Almost two dozen workers employed by drywall subcontractors building a new home for the General Assembly and other big construction projects in Virginia have received payouts to compensate for allegedly unpaid overtime under settlement of a federal lawsuit filed against three Richmond-area companies.
Under the settlement — approved by U.S. District Judge Henry Hudson on Jan. 26 and first reported by WRIC-Channel 8 this week — 22 workers received a total of $54,326 for their claims of wage theft by two drywall subcontractors and the company that hired them for the high-profile construction project next to Capitol Square, as well as other major public and private construction projects in Virginia.
The payments ranged from $574 to $21,628 for 19 employees of two drywall subcontractors, and $500 each for three employees of one other subcontractor not named in the suit for allegedly similar labor practices.
The settlement also requires the companies to pay $86,000 in attorneys fees for the lawyers representing workers in the case, which was filed in December 2020.
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“It’s a fair settlement for our clients,” said Matthew Kaplan, a Fairfax County attorney who specializes in violations of the Fair Labor Standards Act, which sets federal requirements for overtime wages.
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The lawsuit alleged that Capital Interior Contractors — and two of its drywall subcontractors, GTO Drywall Inc. and RDIC Inc. — improperly misclassified employees as independent contractors to avoid paying their time-and-a-half for overtime hours, as well as other benefits.
In the settlement agreement presented to Hudson in late December, the companies denied the allegations and any liability for “alleged failure to pay overtime compensation,” or that the workers were jointly employed by Capital Interior and the subcontractors it hired for the jobs.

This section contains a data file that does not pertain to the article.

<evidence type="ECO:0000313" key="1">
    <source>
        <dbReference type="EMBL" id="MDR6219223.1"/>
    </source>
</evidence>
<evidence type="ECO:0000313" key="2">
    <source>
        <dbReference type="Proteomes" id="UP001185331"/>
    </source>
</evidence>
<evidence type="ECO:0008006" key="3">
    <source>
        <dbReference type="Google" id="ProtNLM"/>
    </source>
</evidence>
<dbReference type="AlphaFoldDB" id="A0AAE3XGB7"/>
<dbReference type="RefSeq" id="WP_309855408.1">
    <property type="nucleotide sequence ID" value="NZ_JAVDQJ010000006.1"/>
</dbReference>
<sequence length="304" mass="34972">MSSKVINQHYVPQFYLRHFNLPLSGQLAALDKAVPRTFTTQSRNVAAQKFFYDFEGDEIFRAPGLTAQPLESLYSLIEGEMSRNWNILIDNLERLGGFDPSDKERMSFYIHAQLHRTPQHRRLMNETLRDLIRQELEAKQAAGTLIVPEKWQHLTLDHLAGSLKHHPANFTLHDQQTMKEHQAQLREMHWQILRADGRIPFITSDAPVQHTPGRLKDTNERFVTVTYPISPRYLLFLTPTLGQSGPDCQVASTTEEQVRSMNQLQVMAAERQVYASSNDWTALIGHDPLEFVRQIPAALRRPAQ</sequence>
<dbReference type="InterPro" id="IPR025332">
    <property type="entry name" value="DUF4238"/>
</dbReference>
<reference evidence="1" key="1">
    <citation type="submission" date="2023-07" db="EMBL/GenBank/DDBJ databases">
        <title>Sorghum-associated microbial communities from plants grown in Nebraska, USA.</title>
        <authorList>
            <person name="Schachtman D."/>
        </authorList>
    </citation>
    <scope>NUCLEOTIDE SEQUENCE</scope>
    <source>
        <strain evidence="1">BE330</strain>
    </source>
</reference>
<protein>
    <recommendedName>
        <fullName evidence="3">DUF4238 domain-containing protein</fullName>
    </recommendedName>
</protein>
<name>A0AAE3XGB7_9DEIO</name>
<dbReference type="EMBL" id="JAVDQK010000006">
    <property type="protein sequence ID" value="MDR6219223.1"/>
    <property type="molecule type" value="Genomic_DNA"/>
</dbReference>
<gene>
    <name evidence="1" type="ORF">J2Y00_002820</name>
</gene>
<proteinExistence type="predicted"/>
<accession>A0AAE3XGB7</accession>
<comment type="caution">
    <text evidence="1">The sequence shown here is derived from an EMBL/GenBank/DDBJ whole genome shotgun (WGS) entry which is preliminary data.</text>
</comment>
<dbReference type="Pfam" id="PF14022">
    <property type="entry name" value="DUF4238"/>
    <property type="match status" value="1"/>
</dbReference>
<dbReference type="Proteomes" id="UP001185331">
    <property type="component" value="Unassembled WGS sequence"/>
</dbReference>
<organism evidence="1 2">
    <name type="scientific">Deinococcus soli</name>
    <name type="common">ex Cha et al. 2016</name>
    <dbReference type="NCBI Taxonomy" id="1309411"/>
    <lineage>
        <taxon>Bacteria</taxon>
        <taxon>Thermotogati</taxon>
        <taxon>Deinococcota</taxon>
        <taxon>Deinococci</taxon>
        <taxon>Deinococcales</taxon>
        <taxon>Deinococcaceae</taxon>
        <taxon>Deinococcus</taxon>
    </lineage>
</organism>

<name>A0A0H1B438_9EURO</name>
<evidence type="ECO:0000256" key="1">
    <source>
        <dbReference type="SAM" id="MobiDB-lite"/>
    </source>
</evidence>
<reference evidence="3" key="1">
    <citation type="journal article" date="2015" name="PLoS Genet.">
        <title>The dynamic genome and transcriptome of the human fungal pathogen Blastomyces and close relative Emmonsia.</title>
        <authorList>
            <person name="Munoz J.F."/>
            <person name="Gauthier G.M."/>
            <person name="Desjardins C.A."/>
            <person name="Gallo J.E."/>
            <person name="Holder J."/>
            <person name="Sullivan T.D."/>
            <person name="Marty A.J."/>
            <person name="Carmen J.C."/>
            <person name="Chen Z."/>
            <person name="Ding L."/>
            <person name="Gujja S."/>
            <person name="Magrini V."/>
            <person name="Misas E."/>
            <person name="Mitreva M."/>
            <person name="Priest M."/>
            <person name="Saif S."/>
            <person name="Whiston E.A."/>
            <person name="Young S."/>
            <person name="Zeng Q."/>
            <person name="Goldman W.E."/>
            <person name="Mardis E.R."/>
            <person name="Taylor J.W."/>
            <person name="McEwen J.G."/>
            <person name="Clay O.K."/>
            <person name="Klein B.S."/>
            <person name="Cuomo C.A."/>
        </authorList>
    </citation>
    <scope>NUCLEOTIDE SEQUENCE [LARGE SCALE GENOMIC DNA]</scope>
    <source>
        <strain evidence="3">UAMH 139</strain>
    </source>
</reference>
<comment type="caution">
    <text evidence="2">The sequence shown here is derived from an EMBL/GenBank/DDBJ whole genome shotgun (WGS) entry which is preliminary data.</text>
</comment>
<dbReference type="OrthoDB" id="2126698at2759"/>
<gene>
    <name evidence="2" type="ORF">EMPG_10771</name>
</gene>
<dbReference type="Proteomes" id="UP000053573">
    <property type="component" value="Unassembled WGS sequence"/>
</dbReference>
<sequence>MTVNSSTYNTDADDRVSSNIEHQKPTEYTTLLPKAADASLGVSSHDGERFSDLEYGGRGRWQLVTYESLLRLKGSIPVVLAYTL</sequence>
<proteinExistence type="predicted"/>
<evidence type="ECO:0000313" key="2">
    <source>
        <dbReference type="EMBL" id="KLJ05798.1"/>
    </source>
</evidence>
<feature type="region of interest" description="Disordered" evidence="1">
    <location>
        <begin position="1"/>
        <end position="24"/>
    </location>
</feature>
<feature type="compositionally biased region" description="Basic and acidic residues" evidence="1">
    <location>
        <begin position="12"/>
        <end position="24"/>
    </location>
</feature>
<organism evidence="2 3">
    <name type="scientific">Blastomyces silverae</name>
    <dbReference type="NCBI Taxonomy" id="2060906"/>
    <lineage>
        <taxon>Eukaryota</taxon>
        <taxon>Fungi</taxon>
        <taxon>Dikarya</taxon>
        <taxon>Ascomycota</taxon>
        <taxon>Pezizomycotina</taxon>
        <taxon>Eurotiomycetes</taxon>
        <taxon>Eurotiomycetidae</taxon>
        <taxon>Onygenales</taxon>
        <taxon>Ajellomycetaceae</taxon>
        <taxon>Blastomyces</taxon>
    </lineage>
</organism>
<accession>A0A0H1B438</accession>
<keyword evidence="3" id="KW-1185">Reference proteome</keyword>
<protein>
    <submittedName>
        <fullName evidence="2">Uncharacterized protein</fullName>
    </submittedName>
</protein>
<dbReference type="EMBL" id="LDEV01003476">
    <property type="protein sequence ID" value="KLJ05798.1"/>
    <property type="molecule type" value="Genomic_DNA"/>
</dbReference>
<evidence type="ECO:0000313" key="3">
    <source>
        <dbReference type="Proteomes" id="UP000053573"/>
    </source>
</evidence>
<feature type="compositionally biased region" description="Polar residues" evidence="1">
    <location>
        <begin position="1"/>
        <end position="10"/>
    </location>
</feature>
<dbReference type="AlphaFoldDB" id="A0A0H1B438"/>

“Specifically, there is a bona fide dispute as to whether Defendants were employers or joint employers and whether the workers were improperly classified as contractors who should have been paid overtime compensation,” lawyers for the workers said in a memorandum of support for the settlement.
A state investigation found a year ago that dozens of workers had been improperly classified as independent contractors and not fully compensated for overtime hours on the new General Assembly Building at the corner of East Broad and North Ninth streets in downtown Richmond.
The project is part of a $300 million overhaul of prominent state properties next to Capitol Square. The new General Assembly Building is expected to be completed this year and reopen for the legislative session scheduled to begin in January.
It was among 34 high-profile construction projects, private and public, that the lawsuit alleged had used subcontractors who used labor practices that violated federal wage and hour laws.
Last fall, then-Attorney General Mark Herring brought felony embezzlement charges against the two drywall subcontractors, alleging that through worker misclassification the companies had deprived workers of …….